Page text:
As South Sudan implodes, America reconsiders its support for the regime

IT IS not as bad in South Sudan as people think, insists Ezekiel Lol Gatkuoth, the petroleum minister. The UN may claim that a third of the population have fled their homes, but that is an exaggeration, says the sharp-suited former diplomat.

Why, then, does he think the refugee camps are so full? Some people go there for the services, such as free food, he explains. Others have been scared by fake news, peddled by insurgents. “People are saying: ‘The Dinka [the largest ethnic group in South Sudan] are coming to kill you. You must leave!’” Seated in his plush office in Juba, the capital, Mr Gatkuoth scoffs that, when he was a rebel during South Sudan’s long war to break away from Sudan, his comrades used similar propaganda, telling people that the Arabs were coming to burn their villages and rape their children. “It was very effective,” he recalls.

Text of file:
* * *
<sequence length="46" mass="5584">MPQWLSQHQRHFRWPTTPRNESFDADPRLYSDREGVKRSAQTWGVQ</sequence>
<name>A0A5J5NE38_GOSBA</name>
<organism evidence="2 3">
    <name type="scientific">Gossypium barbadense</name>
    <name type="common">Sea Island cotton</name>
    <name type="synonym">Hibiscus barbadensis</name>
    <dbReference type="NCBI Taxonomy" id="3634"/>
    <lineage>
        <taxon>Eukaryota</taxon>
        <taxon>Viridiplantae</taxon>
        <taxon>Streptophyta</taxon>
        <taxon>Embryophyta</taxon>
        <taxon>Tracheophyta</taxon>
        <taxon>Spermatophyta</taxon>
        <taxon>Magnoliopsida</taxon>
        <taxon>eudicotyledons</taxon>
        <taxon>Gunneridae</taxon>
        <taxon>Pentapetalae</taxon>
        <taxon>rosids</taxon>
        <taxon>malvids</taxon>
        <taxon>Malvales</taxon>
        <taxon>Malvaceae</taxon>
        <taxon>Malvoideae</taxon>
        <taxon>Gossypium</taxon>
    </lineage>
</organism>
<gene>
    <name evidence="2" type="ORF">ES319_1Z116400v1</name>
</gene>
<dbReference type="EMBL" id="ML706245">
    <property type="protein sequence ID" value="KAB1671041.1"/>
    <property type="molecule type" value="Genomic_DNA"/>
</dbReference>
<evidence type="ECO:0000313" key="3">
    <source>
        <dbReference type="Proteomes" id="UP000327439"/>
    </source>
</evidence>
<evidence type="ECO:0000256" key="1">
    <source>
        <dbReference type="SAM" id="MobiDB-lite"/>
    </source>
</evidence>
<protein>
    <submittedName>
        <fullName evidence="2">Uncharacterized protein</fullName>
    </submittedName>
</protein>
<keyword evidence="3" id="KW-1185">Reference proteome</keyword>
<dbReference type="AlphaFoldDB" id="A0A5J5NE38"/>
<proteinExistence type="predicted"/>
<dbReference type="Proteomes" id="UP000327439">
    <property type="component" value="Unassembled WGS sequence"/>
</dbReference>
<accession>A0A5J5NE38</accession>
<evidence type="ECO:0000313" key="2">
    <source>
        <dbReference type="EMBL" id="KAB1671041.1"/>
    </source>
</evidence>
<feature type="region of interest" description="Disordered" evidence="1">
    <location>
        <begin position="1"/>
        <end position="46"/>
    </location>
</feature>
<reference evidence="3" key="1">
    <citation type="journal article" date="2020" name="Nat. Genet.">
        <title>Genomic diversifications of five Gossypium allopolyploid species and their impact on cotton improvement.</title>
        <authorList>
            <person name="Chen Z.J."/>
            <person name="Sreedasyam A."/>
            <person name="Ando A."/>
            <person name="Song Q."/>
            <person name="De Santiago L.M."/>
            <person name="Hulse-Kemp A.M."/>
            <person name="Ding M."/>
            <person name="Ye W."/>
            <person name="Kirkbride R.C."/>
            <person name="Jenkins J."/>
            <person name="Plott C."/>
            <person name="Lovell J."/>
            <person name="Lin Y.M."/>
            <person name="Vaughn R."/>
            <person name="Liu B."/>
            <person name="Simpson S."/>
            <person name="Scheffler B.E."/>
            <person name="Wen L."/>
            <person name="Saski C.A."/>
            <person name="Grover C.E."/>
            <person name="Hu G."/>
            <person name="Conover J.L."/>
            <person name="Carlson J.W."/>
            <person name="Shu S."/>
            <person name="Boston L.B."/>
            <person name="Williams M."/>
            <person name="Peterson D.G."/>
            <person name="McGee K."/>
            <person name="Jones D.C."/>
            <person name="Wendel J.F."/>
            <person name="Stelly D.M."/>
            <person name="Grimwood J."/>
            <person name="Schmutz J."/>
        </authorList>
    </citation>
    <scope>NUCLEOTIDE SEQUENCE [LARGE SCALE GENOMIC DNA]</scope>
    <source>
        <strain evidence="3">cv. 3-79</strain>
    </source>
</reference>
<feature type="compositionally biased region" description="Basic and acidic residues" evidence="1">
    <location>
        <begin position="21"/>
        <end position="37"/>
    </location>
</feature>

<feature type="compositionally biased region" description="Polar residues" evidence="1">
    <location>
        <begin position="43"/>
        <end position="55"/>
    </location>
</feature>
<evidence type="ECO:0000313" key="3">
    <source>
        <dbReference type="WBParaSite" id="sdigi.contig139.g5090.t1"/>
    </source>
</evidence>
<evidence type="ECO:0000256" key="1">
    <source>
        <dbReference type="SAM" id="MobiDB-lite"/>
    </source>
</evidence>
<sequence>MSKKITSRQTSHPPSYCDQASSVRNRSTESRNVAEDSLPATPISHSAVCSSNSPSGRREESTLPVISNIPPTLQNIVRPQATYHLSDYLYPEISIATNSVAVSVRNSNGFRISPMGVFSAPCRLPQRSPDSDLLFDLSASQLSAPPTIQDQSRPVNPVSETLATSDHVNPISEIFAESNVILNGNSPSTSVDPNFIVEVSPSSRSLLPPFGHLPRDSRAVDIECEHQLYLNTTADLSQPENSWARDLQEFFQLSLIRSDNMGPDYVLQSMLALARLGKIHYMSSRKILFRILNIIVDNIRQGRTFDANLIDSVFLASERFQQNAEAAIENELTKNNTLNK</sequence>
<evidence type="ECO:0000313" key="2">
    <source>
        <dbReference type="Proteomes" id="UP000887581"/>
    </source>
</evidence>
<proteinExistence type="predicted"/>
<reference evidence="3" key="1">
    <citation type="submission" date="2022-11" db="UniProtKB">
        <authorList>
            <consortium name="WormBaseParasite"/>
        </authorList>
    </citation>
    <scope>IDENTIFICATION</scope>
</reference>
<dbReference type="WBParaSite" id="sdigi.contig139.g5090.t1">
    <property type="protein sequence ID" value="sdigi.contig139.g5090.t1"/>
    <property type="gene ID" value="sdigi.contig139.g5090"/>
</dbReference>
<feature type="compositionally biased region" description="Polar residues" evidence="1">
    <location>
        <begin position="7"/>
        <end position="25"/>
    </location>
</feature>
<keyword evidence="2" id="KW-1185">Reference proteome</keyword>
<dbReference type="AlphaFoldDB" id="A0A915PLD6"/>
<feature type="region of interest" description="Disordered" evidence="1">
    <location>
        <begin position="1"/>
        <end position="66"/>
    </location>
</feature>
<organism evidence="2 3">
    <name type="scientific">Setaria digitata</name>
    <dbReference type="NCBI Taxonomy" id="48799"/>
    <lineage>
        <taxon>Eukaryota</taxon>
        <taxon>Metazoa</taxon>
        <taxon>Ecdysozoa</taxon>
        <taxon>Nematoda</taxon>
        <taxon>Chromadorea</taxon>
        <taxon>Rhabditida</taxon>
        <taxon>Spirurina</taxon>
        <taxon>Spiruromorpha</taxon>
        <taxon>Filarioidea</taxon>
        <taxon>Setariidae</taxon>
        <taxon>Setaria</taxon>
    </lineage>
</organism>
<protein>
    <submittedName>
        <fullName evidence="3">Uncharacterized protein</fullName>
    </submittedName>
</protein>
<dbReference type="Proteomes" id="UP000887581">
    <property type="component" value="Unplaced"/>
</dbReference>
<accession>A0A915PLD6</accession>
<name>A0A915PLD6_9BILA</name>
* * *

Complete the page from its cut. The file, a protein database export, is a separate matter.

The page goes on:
At camps for displaced people near Wau, one of South Sudan’s largest cities, no one agrees with Mr Gatkuoth’s account of…

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